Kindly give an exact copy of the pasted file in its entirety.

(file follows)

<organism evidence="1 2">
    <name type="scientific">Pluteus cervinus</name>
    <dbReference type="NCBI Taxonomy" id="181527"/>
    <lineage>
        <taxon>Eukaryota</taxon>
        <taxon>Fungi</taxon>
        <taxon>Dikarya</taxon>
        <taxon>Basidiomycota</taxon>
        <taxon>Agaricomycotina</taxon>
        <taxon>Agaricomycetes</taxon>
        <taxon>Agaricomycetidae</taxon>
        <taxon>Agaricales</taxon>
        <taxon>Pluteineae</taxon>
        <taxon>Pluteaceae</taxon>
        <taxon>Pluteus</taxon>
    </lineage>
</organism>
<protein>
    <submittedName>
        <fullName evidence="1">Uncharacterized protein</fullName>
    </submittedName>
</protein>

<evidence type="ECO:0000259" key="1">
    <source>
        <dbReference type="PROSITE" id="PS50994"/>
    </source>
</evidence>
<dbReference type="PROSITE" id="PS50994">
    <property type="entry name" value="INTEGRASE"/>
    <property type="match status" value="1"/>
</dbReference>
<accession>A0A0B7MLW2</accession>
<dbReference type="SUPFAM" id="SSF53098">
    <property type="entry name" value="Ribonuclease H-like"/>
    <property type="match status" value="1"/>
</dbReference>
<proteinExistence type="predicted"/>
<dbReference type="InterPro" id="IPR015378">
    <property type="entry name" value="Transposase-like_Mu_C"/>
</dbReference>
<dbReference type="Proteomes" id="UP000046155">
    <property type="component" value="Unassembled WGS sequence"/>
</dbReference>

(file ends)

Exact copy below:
<organism evidence="1 2">
    <name type="scientific">Pluteus cervinus</name>
    <dbReference type="NCBI Taxonomy" id="181527"/>
    <lineage>
        <taxon>Eukaryota</taxon>
        <taxon>Fungi</taxon>
        <taxon>Dikarya</taxon>
        <taxon>Basidiomycota</taxon>
        <taxon>Agaricomycotina</taxon>
        <taxon>Agaricomycetes</taxon>
        <taxon>Agaricomycetidae</taxon>
        <taxon>Agaricales</taxon>
        <taxon>Pluteineae</taxon>
        <taxon>Pluteaceae</taxon>
        <taxon>Pluteus</taxon>
    </lineage>
</organism>
<protein>
    <submittedName>
        <fullName evidence="1">Uncharacterized protein</fullName>
    </submittedName>
</protein>

<evidence type="ECO:0000259" key="1">
    <source>
        <dbReference type="PROSITE" id="PS50994"/>
    </source>
</evidence>
<dbReference type="PROSITE" id="PS50994">
    <property type="entry name" value="INTEGRASE"/>
    <property type="match status" value="1"/>
</dbReference>
<accession>A0A0B7MLW2</accession>
<dbReference type="SUPFAM" id="SSF53098">
    <property type="entry name" value="Ribonuclease H-like"/>
    <property type="match status" value="1"/>
</dbReference>
<proteinExistence type="predicted"/>
<dbReference type="InterPro" id="IPR015378">
    <property type="entry name" value="Transposase-like_Mu_C"/>
</dbReference>
<dbReference type="Proteomes" id="UP000046155">
    <property type="component" value="Unassembled WGS sequence"/>
</dbReference>